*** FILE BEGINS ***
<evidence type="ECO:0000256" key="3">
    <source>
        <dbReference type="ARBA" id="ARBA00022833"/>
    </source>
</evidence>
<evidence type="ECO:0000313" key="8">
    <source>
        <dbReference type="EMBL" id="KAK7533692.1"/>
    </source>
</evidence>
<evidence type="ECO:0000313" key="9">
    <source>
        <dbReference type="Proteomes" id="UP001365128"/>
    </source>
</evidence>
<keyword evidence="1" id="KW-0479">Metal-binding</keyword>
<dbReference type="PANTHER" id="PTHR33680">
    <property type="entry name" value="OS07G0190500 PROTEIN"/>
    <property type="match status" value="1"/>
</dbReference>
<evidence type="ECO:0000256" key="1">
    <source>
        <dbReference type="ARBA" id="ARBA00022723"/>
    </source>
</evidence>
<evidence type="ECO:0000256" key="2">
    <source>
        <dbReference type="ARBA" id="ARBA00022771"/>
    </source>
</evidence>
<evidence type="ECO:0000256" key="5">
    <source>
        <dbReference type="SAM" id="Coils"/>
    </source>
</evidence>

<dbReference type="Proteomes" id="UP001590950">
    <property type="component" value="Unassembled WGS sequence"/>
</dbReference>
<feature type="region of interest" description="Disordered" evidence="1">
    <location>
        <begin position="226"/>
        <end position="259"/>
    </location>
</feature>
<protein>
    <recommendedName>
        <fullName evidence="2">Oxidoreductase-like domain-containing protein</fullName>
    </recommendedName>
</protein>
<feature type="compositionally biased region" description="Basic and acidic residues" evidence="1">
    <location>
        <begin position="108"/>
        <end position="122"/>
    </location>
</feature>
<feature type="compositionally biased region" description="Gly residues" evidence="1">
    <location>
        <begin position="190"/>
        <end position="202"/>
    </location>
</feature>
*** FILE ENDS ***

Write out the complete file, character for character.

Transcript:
<evidence type="ECO:0000256" key="3">
    <source>
        <dbReference type="ARBA" id="ARBA00022833"/>
    </source>
</evidence>
<evidence type="ECO:0000313" key="8">
    <source>
        <dbReference type="EMBL" id="KAK7533692.1"/>
    </source>
</evidence>
<evidence type="ECO:0000313" key="9">
    <source>
        <dbReference type="Proteomes" id="UP001365128"/>
    </source>
</evidence>
<keyword evidence="1" id="KW-0479">Metal-binding</keyword>
<dbReference type="PANTHER" id="PTHR33680">
    <property type="entry name" value="OS07G0190500 PROTEIN"/>
    <property type="match status" value="1"/>
</dbReference>
<evidence type="ECO:0000256" key="1">
    <source>
        <dbReference type="ARBA" id="ARBA00022723"/>
    </source>
</evidence>
<evidence type="ECO:0000256" key="2">
    <source>
        <dbReference type="ARBA" id="ARBA00022771"/>
    </source>
</evidence>
<evidence type="ECO:0000256" key="5">
    <source>
        <dbReference type="SAM" id="Coils"/>
    </source>
</evidence>

<dbReference type="Proteomes" id="UP001590950">
    <property type="component" value="Unassembled WGS sequence"/>
</dbReference>
<feature type="region of interest" description="Disordered" evidence="1">
    <location>
        <begin position="226"/>
        <end position="259"/>
    </location>
</feature>
<protein>
    <recommendedName>
        <fullName evidence="2">Oxidoreductase-like domain-containing protein</fullName>
    </recommendedName>
</protein>
<feature type="compositionally biased region" description="Basic and acidic residues" evidence="1">
    <location>
        <begin position="108"/>
        <end position="122"/>
    </location>
</feature>
<feature type="compositionally biased region" description="Gly residues" evidence="1">
    <location>
        <begin position="190"/>
        <end position="202"/>
    </location>
</feature>